The Lion King

The Lion King

"Your scientists were so preoccupied with whether or not they could, they didn't stop to think if they should."

2019's The Lion King feels less like a retelling of a classic and more like an eighth grade book report hastily thrown together by a student who settles for summarizing what they just read instead of offering any useful new ideas.

After the opening "Circle of Life" spectacle, the film descends into an elephant graveyard of nostalgic misery, knowing full well that if it strays too far from its source material that it will be devoured by the rabid hyenas that are Disney fans. It was a lifeless, computerized experience whose singular breath of fresh air was the perfectly casted Seth Rogen as Pumbaa. The rest of the cast, good actors all of them, seem to be dulled down to a point of boredom, reading from their scripts dutifully as the Mouse instructed them. I'm pretty sure James Earl Jones Skyped in for his recording sessions.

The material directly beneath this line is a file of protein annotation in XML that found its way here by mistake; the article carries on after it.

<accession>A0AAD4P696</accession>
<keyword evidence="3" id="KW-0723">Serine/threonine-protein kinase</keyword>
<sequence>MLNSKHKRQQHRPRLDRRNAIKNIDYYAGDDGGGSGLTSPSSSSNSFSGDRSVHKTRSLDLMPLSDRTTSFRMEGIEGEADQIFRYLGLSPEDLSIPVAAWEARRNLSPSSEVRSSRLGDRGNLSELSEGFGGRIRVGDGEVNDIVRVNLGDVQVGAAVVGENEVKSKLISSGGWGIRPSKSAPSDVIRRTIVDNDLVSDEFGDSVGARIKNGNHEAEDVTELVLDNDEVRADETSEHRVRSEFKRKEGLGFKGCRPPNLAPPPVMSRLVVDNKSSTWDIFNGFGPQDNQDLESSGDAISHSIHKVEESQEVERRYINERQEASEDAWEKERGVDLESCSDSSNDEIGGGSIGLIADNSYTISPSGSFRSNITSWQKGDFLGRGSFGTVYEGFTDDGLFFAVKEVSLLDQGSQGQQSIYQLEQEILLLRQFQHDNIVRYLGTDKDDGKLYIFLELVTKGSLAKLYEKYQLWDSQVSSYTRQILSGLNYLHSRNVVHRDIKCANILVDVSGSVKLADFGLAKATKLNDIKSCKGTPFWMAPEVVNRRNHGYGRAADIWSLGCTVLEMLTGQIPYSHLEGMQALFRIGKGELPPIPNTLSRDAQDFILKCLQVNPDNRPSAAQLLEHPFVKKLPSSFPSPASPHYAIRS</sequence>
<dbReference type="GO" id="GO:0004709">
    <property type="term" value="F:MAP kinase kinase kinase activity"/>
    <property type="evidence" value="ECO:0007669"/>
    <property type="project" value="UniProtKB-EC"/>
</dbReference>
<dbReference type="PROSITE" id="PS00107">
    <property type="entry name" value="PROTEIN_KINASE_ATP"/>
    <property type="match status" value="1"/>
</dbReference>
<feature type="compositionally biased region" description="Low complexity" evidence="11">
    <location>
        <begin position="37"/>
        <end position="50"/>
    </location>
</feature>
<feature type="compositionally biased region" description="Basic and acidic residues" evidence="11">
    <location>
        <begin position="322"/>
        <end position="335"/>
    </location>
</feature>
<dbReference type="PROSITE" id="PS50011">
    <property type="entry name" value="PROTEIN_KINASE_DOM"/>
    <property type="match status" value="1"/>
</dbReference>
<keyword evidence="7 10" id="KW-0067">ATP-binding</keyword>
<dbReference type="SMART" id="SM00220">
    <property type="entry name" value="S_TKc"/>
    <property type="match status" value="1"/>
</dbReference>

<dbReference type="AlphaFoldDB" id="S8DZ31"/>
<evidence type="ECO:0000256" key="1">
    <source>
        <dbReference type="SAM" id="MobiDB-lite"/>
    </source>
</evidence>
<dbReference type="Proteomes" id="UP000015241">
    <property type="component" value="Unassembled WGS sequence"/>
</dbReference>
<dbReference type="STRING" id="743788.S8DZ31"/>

The visual effects, while stunning for the first minutes of the movie and seeming to be one of the film's few strengths, quickly becomes its greatest weakness. Every time one of the computer models opened its mouth to sing, it was like watching a Planet Earth and Glee mashup video on YouTube. I now realize Favreau's wisdom in cutting out most of the songs in his Jungle Book remake.

This film isn't totally devoid of any enjoyment, to be fair. There is a new scene involving Scar, Sarabi, and Nala which was quite good and even suspenseful at times, and Timon and Pumbaa's extended rendition of "The Lion Sleeps Tonight" was a ton of fun. I suggest you Google those scenes at some point when some hi-def versions come online, and save yourselves from having to sit through the newest poster child of corporate manufacturing at its finest.

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